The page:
Webster Dictionary

  1. Abolitionistnoun

    a person who favors the abolition of any institution, especially negro slavery

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  1. Chaldean Numerology

    The numerical value of abolitionist in Chaldean Numerology is: 3

  2. Pythagorean Numerology

    The numerical value of abolitionist in Pythagorean Numerology is: 1

Examples of abolitionist in a Sentence

  1. Austin Sarat:

    It’s certainly wonderful that Attorney General Garland has imposed a moratorium. It’s certainly wonderful that he withdrew many of the capital prosecutions that had been authorized under the Trump administration, but there’s more that, from an abolitionist perspective, (Biden) ought to be doing.

  2. Ken Adelman:

    All of us working with him knew Ronald Reagan as a hard-liner, both in policy and in defense issues. the dirty, little secret was that he was a nuclear abolitionist. He wanted to eliminate all nuclear weapons.

  3. Audrey Gaughran:

    The long-term trend is definitely positive -- we are seeing a decrease in the number of executions (worldwide), a number of countries are closer to abolition, and there are some signs that some countries will be abolitionist by 2015. (There are) signals of a world that is nearing abolition.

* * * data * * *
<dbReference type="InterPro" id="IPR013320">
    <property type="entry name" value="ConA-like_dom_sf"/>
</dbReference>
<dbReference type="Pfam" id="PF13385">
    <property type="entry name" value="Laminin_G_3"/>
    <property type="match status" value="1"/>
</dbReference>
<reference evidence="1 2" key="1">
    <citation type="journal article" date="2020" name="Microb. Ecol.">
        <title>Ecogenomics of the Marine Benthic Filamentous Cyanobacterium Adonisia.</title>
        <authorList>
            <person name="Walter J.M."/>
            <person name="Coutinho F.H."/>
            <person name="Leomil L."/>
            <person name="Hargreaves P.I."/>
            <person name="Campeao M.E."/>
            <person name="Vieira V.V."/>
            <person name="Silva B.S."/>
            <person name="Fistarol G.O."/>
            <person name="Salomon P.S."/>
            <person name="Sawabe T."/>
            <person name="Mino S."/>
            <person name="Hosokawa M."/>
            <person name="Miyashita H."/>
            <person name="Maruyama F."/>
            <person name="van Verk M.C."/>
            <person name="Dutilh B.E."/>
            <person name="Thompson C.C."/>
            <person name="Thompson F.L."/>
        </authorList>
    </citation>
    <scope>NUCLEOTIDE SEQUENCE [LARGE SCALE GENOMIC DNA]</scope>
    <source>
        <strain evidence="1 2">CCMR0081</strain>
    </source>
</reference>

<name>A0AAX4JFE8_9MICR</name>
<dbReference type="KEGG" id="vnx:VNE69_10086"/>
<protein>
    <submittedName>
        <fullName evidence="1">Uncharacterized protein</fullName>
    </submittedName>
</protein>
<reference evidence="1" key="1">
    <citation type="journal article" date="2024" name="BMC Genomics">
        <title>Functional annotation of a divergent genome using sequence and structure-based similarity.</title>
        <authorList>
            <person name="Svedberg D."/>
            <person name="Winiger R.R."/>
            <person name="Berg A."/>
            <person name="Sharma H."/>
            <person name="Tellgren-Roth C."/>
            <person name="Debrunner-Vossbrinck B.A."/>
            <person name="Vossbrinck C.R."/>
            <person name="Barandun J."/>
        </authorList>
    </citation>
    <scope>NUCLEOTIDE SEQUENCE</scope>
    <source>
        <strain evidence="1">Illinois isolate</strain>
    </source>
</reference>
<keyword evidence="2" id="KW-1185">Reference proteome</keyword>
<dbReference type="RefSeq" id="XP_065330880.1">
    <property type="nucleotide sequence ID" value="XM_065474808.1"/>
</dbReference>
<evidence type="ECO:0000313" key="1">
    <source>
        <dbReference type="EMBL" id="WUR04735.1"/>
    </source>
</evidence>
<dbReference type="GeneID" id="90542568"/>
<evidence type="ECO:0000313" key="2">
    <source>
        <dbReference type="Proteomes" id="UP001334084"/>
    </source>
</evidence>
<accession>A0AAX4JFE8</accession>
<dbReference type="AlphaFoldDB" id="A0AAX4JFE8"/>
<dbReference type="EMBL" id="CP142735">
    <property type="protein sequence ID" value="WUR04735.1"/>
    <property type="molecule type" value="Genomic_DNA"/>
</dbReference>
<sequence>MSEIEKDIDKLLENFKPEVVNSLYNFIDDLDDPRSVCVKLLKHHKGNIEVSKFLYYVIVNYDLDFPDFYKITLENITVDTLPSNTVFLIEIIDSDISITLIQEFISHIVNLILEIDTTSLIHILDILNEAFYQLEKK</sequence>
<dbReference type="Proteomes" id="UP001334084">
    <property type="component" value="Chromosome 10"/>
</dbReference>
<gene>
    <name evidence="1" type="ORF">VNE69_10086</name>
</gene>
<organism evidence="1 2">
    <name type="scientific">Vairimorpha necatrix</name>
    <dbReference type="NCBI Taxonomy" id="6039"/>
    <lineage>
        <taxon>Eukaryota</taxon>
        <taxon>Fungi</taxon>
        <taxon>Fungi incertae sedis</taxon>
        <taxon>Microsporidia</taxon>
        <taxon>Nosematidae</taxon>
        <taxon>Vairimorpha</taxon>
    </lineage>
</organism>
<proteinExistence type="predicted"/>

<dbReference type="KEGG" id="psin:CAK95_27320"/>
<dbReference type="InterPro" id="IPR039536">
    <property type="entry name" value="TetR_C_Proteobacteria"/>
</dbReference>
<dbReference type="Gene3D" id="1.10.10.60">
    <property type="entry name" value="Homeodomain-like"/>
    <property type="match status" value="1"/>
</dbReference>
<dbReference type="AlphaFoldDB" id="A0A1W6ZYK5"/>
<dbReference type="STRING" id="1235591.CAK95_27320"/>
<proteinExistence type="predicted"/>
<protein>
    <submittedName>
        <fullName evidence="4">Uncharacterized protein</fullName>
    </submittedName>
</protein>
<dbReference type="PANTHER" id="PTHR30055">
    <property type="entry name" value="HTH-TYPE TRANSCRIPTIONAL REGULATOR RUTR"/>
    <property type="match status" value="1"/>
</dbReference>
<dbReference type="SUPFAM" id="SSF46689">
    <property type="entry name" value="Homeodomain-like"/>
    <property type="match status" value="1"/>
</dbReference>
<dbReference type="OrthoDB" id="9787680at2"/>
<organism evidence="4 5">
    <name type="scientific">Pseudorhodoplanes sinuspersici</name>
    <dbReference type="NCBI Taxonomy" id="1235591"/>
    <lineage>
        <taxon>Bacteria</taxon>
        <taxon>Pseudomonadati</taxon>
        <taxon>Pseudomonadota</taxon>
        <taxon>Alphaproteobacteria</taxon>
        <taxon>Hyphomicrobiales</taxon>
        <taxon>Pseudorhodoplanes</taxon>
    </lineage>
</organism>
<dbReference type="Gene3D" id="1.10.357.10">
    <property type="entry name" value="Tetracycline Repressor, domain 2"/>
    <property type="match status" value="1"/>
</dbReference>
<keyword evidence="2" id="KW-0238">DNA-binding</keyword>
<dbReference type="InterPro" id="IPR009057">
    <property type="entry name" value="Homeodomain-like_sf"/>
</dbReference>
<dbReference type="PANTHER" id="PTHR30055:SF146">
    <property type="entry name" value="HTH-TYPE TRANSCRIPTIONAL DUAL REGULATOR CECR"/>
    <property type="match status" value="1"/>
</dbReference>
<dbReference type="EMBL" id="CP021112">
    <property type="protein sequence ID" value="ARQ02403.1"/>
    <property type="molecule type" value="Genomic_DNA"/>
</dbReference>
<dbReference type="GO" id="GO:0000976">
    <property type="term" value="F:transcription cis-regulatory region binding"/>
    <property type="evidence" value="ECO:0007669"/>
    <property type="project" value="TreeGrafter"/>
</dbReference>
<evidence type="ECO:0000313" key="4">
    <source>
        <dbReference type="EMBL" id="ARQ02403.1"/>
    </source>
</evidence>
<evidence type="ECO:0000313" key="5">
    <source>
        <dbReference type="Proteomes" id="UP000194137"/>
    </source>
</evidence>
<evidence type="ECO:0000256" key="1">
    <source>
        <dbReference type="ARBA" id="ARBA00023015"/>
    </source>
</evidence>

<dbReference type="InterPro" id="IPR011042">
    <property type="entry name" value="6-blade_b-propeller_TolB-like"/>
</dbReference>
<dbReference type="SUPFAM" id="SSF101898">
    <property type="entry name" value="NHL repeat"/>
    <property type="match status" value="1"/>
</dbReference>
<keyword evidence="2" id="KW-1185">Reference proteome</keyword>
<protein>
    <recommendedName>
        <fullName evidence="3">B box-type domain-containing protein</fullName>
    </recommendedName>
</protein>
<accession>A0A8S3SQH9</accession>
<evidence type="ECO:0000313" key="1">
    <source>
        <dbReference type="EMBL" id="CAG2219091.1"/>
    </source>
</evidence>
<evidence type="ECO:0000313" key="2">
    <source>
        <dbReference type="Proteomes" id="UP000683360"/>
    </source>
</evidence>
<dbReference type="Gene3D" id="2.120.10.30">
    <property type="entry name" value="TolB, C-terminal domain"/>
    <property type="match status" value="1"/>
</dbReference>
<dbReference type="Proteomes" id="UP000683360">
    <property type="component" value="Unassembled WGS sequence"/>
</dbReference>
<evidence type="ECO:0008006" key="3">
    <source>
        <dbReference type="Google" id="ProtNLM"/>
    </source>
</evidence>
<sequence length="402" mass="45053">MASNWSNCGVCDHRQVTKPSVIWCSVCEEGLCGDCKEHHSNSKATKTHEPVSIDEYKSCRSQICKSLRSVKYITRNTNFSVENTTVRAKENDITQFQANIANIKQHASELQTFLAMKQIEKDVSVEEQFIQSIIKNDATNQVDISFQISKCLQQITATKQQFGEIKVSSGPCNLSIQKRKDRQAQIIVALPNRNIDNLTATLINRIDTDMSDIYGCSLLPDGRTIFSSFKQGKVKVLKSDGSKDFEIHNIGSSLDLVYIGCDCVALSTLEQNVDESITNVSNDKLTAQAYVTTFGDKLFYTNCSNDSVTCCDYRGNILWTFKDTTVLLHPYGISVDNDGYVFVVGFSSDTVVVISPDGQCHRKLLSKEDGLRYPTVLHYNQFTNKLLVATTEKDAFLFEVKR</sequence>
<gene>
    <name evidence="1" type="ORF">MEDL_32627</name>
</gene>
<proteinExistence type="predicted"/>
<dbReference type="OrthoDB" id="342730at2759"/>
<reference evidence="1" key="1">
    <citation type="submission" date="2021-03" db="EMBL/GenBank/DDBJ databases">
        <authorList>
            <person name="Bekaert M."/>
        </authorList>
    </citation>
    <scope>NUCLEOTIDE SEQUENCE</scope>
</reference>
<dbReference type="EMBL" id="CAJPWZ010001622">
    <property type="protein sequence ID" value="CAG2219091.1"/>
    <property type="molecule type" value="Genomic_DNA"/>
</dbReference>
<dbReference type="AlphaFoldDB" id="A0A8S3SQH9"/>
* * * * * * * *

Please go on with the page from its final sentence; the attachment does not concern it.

4. Ben Carson:

    It was founded as an anti-slavery party, an abolitionist party. The Republican Party worked very, very hard to abolish slavery and after it was abolished to try to gain rights for the freedman including the right to bear arms.

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"abolitionist." Definitions.net. STANDS4 LLC, 2023. Web. 1 Apr. 2023. <https://www.definitions.net/definition/abolitionist>.

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    a bright spot on the parhelic circle; caused by diffraction by ice crystals
    • A. congius
    • B. urus
    • C. sundog
    • D. liniment